Take the 2-minute tour ×
Stack Overflow is a question and answer site for professional and enthusiast programmers. It's 100% free, no registration required.

This is for homework! But I need help anyway. The assignment is to input a sentence then output the number of words, and the number of occurrences of each letter. The output must have the letters in alphabetical order. So far, I've been able to count the number of words and get all the letters to lower case so that I'll be able to keep count of them. My question is how to actually keep count of the letters. Example of output: "I say Hi."

3 words 1 a 1 h 2 i 1 s 1 y

Here's the code that I have so far:

#include <iostream>
#include <string>
#include <cctype>

using namespace std;

int main()
    int letters[26];
    char letter;
    int word = 0;

    cout << "Please enter a sentence: "<< endl;


    	letter = tolower(letter);
    	cout << letter;

    while (letter != '\n');

cout << "The number of words = " << word << endl;

return 0;


Should I input directly into a C-string? or will that mess up the word count? Any help is greatly appreciated!!!! Thanks ya'll, Mage Wyntyr

share|improve this question
What is the purpose of that letters[26] array you have declared? –  Heath Hunnicutt Nov 14 '09 at 21:47
What happens to your wordcount, as written, if your input contains leading, trailing or redundant spaces? " I say Hi. " –  pilcrow Nov 14 '09 at 21:53
I know that somewhere I should have an array to keep count of how many times the letters occur. As far as the word count, I haven't coded to prevent redundant spaces. I know that's a potential problem, but I'm just trying to get the basic code written. I have a horrible tendency to make my code more difficult than it really is. –  MageWyntyr Nov 16 '09 at 0:36

4 Answers 4

If you're allowed to use STL, use std::map for mapping letters to counters. It will additionally sort the letters.

Otherwise, treat chars as indexes in an array of counters and increment them.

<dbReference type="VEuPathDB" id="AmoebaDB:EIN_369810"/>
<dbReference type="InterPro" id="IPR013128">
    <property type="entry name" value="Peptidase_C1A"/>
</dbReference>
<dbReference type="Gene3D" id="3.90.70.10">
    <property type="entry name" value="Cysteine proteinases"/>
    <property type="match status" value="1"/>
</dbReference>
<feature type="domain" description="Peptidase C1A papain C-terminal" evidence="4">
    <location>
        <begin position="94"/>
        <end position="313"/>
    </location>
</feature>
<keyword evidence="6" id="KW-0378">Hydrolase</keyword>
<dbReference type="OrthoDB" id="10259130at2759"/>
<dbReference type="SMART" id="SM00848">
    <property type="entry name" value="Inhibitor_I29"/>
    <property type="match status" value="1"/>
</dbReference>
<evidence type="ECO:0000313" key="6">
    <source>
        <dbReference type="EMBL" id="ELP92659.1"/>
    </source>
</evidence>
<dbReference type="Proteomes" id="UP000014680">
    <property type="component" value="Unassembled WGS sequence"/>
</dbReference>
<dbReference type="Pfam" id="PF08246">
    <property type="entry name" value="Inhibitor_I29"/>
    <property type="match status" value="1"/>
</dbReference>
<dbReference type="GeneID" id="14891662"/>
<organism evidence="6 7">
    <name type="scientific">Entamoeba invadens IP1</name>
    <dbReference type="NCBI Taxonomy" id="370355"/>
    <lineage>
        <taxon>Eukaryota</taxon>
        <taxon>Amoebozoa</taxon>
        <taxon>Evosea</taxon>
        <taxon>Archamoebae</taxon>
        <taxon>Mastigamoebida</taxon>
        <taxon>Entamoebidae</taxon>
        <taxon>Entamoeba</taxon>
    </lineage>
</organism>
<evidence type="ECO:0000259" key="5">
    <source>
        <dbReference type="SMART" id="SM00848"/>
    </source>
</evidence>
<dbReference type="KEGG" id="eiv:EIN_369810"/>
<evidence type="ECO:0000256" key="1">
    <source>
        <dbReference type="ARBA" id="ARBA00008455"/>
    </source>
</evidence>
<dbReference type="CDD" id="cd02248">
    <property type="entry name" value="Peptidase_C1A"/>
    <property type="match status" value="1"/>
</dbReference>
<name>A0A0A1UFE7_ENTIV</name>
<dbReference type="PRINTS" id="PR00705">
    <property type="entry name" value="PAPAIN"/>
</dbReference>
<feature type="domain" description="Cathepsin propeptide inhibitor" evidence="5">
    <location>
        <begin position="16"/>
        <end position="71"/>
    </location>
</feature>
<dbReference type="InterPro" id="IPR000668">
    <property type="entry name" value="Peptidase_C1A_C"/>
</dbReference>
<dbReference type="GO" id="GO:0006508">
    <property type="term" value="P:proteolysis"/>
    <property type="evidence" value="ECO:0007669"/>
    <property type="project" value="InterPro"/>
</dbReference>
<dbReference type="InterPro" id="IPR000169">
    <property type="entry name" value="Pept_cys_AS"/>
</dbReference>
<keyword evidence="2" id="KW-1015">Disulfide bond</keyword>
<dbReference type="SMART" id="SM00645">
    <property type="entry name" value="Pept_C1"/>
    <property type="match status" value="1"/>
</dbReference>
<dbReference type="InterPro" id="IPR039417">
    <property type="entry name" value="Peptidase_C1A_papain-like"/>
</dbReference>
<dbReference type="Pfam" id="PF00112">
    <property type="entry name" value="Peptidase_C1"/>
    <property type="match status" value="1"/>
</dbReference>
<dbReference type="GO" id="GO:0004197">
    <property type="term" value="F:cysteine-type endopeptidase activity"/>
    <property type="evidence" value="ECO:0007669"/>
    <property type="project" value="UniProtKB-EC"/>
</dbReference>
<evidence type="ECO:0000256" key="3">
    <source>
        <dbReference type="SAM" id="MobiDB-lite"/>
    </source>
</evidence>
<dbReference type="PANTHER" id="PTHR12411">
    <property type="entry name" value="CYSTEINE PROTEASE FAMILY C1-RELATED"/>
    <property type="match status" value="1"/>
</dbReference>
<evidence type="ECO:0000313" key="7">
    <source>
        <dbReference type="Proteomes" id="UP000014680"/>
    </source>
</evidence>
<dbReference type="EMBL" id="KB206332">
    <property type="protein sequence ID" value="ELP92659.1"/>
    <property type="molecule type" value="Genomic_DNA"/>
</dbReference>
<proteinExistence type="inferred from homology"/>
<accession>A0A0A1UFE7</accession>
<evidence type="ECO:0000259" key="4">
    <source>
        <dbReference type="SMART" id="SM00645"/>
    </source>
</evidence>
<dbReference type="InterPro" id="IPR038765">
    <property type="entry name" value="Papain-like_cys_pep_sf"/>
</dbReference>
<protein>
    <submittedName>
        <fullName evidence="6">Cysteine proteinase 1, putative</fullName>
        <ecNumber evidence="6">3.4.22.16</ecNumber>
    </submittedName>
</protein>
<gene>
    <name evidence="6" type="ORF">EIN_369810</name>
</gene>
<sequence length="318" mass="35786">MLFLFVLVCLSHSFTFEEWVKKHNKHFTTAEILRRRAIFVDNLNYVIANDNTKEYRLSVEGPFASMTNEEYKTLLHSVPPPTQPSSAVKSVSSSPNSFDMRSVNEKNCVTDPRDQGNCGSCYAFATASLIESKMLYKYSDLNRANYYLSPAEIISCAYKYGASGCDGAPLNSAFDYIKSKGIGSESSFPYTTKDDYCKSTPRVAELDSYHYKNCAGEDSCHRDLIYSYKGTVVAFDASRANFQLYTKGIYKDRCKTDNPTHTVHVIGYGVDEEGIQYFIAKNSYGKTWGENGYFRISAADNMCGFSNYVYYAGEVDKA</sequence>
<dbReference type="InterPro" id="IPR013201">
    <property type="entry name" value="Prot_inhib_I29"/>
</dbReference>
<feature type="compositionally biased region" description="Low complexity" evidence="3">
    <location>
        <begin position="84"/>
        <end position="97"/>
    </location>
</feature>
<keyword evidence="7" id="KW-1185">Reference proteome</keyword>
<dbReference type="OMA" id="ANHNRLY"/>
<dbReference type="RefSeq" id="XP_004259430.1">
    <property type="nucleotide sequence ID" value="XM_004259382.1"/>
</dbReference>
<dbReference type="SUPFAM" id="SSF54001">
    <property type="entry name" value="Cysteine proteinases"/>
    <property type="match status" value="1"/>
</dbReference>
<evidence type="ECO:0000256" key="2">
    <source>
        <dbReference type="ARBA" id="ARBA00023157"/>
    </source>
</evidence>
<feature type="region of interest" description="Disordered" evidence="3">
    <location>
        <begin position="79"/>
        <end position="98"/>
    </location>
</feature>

share|improve this answer
std::map is over doing it. You don't need to set up an entire red-black tree with 26 nodes when a simple contiguous array will do fine. –  Charles Salvia Nov 14 '09 at 22:21

My question is how to actually keep count of the letters

It's fairly straight forward. Simply create an array of 26 integers, (one for each letter), and initialize it to zero.

int letters[26] = { 0 }; // Initialize array to zero

Each value in the array corresponds to a count of a particular letter. Array index 0 refers to 'a', array index 1 refers to 'b', and so on. Then, everytime you encounter a letter, increment the appropriate value in the array. You can use the character 'a' (ASCII value 97) as a starting offset. So, given the variable char letter; you would do:

++letters[tolower(letter) - 'a'];

But always make sure that before you increment the appropriate value in the array, you check that isalpha(letter) && islower(letter) to make sure that your letter is in the range of lowercase a-z; otherwise you will access an index beyond the bounds of the array. You can also test for this condition by saying if (letter >= 'a' && letter <= 'z').

share|improve this answer
Exactly what I was going to say. char's are just unsigned ints that are one byte in length (which is usually 8 bits), so you can perform any integer operations on them. If you're not familiar with what an ASCII table is, google it, should make more sense then. –  David Brown Nov 14 '09 at 22:17

Hint: tolower(letter)-'a' is:

0 if letter is a
1 if letter is b
share|improve this answer

Hm, just few points to make your home task more useful to you (and your code more correct):

  • Think what happens if you have file with several spaces in a row (word counting).
  • Think how to be more correct with 'letters' (check for isalpha() at least). Also isalpha() could be key for simpler counting with fixed array [256] (this might be even the best solution as for performance vs std::map usage, check std::map documentation anyway).
  • Think about more effective file input. At least line at once.
share|improve this answer

Your Answer


By posting your answer, you agree to the privacy policy and terms of service.

Not the answer you're looking for? Browse other questions tagged or ask your own question.